5 is a'ratioof resistances andfcannot-benegative: Therefore a limit in rangehas been reached. Let us assume that the thermocouples 10 and ;20-have output voltage characteristics similar tothe curves Band R, respectively,

of Figure 2. The ratio of the output voltage of-thermo-- 10 couple A to the sum of the:output'voltages'of thermocouple A andthe thermocouple B steadily increases as the temperature of the oven=26increases. As'shown in'Fig ure 3, the ratio is 1/2 atxthe'temperature To and although theratio continuesto rise it approaches the asymptotic intercept of the hyperbola and nevercrosses-theratio value 'of- 1. Therefore, the useful range of the appara-' tus using thermocouples 'A' and B extends the entire couples selected,- and while the'ranges'will varywith dllferent thermocouples, theabove explanation can be applied to obtain the-working limits of 'the invention for any combination of thermocouples selected.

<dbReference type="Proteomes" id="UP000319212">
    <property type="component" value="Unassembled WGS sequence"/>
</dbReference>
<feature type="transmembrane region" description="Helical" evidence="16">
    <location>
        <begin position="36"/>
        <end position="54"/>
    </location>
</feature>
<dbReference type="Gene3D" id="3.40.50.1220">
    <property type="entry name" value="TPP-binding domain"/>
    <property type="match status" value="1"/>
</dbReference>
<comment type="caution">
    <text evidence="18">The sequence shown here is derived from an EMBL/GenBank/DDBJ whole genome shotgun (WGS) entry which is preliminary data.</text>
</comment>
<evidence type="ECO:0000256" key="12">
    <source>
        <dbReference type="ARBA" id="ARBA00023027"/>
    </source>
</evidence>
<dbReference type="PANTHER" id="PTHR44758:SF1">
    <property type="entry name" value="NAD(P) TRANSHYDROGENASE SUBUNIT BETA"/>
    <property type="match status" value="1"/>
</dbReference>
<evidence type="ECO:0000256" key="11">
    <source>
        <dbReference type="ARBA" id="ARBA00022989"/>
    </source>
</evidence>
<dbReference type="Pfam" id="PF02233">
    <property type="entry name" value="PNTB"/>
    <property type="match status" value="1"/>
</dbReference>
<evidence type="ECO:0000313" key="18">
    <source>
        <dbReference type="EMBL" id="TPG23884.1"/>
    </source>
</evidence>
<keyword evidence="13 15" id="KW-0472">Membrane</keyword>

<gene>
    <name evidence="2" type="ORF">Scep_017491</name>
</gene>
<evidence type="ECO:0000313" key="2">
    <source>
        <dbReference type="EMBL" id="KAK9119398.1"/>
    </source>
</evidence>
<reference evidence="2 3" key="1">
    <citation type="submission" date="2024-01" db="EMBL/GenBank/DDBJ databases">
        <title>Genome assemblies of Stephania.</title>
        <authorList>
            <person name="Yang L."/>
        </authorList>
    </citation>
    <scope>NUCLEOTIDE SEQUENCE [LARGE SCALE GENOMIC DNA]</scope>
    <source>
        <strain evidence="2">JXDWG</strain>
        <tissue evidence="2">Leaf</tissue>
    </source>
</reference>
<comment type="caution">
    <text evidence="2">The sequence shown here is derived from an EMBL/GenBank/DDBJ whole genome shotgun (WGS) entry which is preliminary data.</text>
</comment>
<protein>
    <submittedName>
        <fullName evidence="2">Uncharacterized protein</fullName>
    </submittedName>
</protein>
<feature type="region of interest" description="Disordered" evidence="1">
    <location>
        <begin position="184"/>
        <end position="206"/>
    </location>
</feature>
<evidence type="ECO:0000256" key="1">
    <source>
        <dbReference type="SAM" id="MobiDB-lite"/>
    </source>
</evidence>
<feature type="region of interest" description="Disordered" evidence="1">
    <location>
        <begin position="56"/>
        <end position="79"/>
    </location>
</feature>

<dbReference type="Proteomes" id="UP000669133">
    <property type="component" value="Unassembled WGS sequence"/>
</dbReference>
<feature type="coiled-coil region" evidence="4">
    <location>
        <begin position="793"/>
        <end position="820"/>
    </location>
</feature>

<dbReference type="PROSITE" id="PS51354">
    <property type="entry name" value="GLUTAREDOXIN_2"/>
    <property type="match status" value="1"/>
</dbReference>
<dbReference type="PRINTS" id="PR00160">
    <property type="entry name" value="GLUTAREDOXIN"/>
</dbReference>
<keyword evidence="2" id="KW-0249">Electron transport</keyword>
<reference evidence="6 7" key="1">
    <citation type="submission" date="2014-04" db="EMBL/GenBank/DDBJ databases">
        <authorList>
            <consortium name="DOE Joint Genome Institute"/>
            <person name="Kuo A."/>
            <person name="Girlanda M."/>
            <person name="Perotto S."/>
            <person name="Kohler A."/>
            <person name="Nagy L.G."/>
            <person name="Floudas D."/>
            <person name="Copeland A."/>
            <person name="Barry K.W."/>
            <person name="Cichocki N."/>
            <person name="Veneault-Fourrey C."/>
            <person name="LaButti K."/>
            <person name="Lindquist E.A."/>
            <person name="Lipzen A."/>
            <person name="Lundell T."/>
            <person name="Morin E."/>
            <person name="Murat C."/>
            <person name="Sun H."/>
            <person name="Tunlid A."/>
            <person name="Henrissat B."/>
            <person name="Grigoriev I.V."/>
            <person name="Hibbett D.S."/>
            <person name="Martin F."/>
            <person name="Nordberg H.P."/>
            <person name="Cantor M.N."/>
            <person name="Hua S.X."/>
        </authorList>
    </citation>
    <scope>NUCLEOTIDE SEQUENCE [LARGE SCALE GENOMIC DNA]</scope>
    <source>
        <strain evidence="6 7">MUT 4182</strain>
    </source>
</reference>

Therefore, thermocouple potentiometer circuithas arange that is only limited by the temperature: at'which' the "ratio of the output voltages of-the two: thermocouples expressed by Equation 7 does not change sign; When the output voltage versus temperature characteristics of the two thermocouples that are selected for useinthe temperature measuring potentiometer circuit intersect, the .temperature To at this intersection does not determine one of thelimits -of-the temperature rangein which the potentiometer circuit can be used" with said thermocouples.